Exam Type: Last Class Take-home
Students enrolled in the course will be expected to prepare one short research paper on a topic of current interest. There will also be a take-home examination question distributed after the last class and designed to give students an opportunity to reflect upon some of the broad themes we will explore over the course of the semester.
This course explores the regulation of financial institutions and financial markets. Over the course of the semester, we will examine the many different regulatory agencies and supervisory mechanisms that have evolved in the United States to govern the business of banks, securities firms, asset managers and insurance companies. The course will cover prudential regulation and consumer protection, as well as the oversight of systemic risks. While the primary focus of the course will be on financial regulation in the United States, readings and class discussion will frequently extend to comparative, cross-border, and multi-lateral aspects of financial regulation. The course is structured to give students a broader overview of financial regulation in the United States.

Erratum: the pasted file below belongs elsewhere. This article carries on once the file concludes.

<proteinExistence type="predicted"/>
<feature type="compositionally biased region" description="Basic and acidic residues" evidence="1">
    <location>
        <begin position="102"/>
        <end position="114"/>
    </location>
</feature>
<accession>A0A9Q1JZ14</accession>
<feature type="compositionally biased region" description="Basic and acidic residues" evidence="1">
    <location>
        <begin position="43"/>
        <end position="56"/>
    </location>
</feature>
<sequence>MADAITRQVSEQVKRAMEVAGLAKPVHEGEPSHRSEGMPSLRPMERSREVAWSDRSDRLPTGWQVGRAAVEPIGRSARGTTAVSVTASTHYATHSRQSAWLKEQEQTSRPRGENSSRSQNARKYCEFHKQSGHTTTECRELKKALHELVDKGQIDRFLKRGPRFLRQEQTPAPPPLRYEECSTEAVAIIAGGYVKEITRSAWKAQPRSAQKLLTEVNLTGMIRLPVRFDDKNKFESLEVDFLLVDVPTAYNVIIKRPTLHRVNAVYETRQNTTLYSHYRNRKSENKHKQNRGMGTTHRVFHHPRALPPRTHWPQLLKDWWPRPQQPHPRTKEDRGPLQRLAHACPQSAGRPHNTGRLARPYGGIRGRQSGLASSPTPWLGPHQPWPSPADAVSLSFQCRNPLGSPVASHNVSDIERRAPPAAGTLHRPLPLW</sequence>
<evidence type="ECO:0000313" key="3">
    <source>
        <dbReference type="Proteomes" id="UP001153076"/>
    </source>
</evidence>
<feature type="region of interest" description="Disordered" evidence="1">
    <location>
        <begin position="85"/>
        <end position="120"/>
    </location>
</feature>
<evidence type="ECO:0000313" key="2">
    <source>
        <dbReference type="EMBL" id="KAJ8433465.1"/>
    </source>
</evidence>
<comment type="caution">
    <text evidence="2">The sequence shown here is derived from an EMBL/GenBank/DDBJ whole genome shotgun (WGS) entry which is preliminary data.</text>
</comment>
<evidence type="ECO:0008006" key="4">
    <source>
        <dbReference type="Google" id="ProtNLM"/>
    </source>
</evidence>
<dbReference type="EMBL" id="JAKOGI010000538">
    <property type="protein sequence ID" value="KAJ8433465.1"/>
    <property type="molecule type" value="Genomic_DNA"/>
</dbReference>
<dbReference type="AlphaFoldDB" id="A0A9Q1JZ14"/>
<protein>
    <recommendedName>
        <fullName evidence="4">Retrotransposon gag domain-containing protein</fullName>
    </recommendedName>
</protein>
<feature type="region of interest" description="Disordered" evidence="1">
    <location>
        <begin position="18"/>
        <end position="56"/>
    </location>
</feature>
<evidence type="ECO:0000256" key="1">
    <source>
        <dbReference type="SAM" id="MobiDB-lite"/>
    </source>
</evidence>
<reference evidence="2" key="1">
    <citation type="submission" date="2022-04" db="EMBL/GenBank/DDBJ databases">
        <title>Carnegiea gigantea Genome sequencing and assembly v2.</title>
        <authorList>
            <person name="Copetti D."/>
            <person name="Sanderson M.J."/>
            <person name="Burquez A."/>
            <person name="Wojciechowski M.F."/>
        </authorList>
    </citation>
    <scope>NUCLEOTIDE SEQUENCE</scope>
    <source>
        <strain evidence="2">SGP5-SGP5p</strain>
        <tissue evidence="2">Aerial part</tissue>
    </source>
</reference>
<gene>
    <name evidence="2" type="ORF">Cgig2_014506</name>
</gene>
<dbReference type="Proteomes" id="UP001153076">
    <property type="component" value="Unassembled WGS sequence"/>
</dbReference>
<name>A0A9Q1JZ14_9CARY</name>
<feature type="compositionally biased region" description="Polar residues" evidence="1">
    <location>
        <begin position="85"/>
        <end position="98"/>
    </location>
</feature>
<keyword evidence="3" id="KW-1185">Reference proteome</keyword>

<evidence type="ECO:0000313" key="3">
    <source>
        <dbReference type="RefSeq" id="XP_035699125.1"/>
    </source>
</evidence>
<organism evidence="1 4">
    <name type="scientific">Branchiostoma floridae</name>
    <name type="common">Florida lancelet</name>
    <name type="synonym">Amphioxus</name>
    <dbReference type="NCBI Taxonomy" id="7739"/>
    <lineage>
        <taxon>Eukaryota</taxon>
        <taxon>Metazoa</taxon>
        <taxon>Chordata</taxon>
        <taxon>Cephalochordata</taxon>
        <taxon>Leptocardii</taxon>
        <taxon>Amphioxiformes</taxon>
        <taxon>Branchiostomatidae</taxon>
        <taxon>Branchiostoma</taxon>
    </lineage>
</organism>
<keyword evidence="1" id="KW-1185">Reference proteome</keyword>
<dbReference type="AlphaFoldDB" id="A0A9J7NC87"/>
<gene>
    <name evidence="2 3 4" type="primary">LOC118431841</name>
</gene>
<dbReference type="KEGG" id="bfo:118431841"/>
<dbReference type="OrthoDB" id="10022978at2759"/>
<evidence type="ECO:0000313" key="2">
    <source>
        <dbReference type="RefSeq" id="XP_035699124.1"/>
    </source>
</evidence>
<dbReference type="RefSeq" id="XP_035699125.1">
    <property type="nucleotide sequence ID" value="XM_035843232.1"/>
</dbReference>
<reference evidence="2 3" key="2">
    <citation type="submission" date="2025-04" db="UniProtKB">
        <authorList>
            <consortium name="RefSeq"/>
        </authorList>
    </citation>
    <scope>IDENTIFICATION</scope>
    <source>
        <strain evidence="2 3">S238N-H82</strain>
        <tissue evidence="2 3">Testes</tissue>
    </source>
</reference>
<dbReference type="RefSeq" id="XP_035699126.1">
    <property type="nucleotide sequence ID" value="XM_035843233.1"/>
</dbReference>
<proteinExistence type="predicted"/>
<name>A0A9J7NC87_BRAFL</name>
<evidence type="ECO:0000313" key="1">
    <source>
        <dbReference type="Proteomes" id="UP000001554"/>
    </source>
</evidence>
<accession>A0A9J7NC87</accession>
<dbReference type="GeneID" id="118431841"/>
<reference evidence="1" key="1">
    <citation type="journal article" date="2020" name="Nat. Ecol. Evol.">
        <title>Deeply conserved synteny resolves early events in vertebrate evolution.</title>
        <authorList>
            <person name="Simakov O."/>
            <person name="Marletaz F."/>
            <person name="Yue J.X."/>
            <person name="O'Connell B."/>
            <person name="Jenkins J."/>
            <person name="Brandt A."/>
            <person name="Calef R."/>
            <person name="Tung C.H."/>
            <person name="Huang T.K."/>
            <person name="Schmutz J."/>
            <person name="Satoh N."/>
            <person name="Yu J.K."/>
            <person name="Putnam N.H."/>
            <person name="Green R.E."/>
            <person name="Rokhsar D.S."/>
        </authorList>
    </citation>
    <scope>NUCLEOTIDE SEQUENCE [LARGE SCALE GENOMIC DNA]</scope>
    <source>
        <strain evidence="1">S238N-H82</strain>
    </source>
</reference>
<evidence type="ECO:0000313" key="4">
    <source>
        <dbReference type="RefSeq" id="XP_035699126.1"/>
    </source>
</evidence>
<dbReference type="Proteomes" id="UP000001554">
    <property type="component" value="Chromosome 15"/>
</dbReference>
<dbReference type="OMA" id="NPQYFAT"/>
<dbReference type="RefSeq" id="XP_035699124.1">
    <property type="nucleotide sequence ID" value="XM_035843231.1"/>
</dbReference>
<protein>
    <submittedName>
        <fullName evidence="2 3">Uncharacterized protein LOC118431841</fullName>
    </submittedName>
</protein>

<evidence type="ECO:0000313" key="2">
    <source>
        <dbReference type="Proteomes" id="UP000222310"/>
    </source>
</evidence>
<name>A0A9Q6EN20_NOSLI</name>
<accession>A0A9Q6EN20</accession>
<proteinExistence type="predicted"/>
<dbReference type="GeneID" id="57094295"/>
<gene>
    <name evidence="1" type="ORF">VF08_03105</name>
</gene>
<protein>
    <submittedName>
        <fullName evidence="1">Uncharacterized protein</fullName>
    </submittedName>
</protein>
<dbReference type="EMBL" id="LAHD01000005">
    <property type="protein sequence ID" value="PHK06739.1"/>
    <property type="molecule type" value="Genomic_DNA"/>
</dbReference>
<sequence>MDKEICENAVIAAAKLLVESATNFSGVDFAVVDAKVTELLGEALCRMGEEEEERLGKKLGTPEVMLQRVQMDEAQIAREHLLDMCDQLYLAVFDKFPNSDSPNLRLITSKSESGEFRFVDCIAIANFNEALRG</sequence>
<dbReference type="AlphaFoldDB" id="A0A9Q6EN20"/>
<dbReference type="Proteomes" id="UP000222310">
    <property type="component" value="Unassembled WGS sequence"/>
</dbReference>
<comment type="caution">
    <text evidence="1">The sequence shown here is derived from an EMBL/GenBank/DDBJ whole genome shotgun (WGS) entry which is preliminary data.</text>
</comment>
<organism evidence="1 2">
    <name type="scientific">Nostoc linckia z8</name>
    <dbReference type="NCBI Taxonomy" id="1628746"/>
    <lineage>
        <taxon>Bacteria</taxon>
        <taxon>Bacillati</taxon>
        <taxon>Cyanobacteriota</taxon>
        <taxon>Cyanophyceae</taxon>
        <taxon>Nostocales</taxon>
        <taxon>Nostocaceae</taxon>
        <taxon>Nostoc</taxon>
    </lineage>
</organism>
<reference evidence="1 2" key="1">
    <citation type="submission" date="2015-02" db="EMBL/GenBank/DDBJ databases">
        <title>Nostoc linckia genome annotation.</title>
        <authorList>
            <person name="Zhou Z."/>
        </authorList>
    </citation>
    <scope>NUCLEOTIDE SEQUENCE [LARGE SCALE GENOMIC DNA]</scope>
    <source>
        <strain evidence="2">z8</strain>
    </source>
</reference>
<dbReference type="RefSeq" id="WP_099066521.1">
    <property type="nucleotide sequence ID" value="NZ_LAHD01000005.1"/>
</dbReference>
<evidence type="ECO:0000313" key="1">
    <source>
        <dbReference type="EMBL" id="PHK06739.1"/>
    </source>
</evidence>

In the Fall of 2021, a particular focus of the course will be to consider the extent to which the Biden Administration and its appointees have changed regulatory policies from those of the previous administration or in response to the COVID-19 Pandemic. We will also focus on recent developments in Fintech and supervisory practices.
Readings will primarily be from Barr, Jackson & Tahyar, Financial Regulation: Law and Policy (Foundation Press 3rd ed. 2021) though some supplemental materials will be posted to the course’s Canvas website, including several case studies posing issues of current policy concern.
If scheduling permits, the course will meet for thirty-two sessions of an hour and thirty minutes, with classes ending by Thanksgiving Break. The meeting dates will be posted on Canvas before the start of the semester.